One significant change from past years, Griffin has developed into an elite deep-ball thrower. We have always known he has a very strong arm, throwing with tremendous velocity and rpm’s. This year, he has shown improvement in terms of short to intermediate accuracy and ball placement. Even on the move, rolling to the right, he displays the ability to throw accurately down the field. His unique blend of speed and ability to throw the deep ball allows the Baylor offense to really stretch defenses.


In addition to physical ability, Robert Griffin is impressive in other aspects. He is a natural leader, very smart with strong intangibles. His footwork has improved greatly in the pocket, but he will need to adjust to playing under center in the NFL. Fearless under pressure, Griffin must learn to protect his body better. At just 6’2″ 220, height may be an issue for some and durability will be the major question down the road.


Projection: Top 20 Pick



4. Brandon Weeden — Oklahoma State


As much as you could say Stanford is a national championship contender due to the play of Andrew Luck, you could equally argue Oklahoma State would be out of the picture were it not for Brandon Weeden. In terms of value to his team, few players make the difference the 28 year-old has for the Cowboys. 


In projecting him to the NFL, it is not hard to realize Weeden possesses the arm strength to make any throw. He may be this class’ premier “arm talent.” Over the past two seasons, he has shown very impressive accuracy downfield and tremendous command over his offense. His throwing mechanics are good and he has a very quick release. The ball really jumps out of his hand and he has specialized firing the ball to the far hash with excellent velocity. Unlike many spread quarterbacks, he reads defenses well,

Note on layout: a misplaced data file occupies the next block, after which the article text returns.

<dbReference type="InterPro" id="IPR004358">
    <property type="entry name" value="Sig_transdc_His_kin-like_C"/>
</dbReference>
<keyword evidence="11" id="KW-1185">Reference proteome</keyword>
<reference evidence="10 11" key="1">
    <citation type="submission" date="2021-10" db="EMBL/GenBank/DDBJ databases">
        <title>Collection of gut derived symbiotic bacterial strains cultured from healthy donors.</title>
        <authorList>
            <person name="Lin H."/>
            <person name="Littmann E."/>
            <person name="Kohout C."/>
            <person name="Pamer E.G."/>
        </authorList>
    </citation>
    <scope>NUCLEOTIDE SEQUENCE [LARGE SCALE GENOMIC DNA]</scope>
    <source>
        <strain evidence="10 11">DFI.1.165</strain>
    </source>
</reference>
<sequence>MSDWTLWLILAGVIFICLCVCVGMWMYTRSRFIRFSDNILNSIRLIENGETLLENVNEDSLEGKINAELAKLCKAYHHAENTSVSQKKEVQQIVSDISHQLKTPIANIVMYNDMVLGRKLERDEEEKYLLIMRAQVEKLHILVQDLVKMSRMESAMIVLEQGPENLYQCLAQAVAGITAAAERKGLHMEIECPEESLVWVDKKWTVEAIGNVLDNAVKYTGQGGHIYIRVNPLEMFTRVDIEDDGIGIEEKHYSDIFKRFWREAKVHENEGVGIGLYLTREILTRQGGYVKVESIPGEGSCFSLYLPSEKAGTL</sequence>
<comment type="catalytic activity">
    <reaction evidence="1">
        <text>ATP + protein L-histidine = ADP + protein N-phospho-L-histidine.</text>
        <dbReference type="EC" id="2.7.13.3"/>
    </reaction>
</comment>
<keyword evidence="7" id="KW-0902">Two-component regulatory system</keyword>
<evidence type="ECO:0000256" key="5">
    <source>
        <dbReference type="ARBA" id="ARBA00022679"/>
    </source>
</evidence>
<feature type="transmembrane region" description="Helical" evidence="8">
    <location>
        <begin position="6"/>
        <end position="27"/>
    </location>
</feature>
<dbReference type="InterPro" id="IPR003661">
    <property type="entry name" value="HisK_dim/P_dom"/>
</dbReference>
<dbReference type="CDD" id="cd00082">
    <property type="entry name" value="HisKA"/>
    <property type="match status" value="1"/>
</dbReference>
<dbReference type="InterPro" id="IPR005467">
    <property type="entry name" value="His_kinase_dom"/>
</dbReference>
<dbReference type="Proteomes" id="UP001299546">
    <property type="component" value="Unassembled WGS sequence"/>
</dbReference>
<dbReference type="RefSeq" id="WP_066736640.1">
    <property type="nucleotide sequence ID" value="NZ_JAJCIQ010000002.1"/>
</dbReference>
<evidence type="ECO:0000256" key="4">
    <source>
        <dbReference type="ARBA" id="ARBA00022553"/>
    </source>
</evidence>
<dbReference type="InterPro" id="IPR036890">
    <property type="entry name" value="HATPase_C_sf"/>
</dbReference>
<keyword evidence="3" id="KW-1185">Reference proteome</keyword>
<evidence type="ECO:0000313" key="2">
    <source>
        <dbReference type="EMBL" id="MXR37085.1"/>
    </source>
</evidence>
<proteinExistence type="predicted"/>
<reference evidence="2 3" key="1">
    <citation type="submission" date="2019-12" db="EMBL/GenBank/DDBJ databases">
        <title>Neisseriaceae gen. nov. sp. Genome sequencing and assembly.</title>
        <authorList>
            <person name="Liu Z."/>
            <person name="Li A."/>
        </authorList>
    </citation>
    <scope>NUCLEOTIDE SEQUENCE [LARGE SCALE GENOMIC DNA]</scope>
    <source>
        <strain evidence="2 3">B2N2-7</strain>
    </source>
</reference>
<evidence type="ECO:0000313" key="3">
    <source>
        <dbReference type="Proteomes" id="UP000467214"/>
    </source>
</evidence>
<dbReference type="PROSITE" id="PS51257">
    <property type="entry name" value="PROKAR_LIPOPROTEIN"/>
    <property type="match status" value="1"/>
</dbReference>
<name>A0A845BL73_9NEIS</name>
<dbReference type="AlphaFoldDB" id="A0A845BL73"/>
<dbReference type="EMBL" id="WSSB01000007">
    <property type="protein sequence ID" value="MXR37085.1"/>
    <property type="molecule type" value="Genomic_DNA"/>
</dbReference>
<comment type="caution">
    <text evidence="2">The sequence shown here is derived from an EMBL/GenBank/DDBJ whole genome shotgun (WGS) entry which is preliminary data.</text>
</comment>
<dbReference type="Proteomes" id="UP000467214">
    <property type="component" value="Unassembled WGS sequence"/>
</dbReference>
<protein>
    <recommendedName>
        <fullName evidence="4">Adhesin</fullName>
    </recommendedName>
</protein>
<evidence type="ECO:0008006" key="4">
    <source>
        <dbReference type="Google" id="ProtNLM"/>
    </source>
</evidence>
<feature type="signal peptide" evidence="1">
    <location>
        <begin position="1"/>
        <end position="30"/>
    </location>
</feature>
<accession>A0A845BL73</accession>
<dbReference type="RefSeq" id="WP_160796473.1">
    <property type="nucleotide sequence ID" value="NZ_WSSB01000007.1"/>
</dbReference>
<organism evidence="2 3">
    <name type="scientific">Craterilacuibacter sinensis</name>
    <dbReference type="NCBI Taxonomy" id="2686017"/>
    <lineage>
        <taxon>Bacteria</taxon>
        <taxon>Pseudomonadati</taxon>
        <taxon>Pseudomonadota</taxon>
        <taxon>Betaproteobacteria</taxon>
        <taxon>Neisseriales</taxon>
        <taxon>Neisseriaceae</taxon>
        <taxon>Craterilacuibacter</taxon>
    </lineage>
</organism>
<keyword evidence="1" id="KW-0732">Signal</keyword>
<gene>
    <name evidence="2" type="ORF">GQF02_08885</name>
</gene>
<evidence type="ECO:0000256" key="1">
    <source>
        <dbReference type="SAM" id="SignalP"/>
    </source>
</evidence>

sees the field, and makes every throw in the book.


Weeden shows a strong understanding of anticipation and timing in the passing game. Though he is not especially fleet of foot, he displays good pocket presence, efficient footwork in the pocket, and can throw a bit on the move. Physically, he has good size at 6’4″, 220, but is not overly mobile (as I alluded to) and not particularly adept when he needs to improvise and use his feet. His age will definitely play a big part in where he is drafted, but he has the tools to be a starter in the NFL for a good stretch.


Projection: Late First-Second Round



5. Ryan Tannehill — Texas A&M


Texas A&M’s Ryan Tannehill possesses a particularly intriguing combination of size (6’4″, 225) and athletic ability. The former top receiver for the Aggies has settled in at quarterback and has showcased a skill-set that will have some NFL scouts drooling. 


Tannehill is a strong-armed passer with the ability to drive the ball outside the hash with velocity. Additionally, he has excellent mobility and can hurt defenses with his running ability. He has shown the ability to throw accurately on the move.


While he understands and utilizes timing in the passing game, Tannehill tends to lock onto his primary receiver. That said, he has shown flashes of effectively going through his progressions. Though he appears to possess impressive intangibles and

leadership qualities, he is part of an A&M team that has given up second-half leads continuously in 2011.


Experience is bound to be a concern for some teams looking for an immediate starter. As I noted before, Tannehill played exclusively WR for over two years. He is still a project, he will need time, and establishing consistency will be the biggest thing.


Projection: Late First-Mid Second



Ryan Lownes

Ryan is currently an undergraduate student at Ohio University pursuing a degree in Sport Management. He has been attending the NFL Draft in New York City since 2005 and has aspirations of a career in scouting. He is currently a draft writer and analyst on the Draft Breakdown team, posting his latest rankings, mock drafts, scouting reports, and more. Be sure to follow Ryan on twitter for year-round NFL Draft analysis.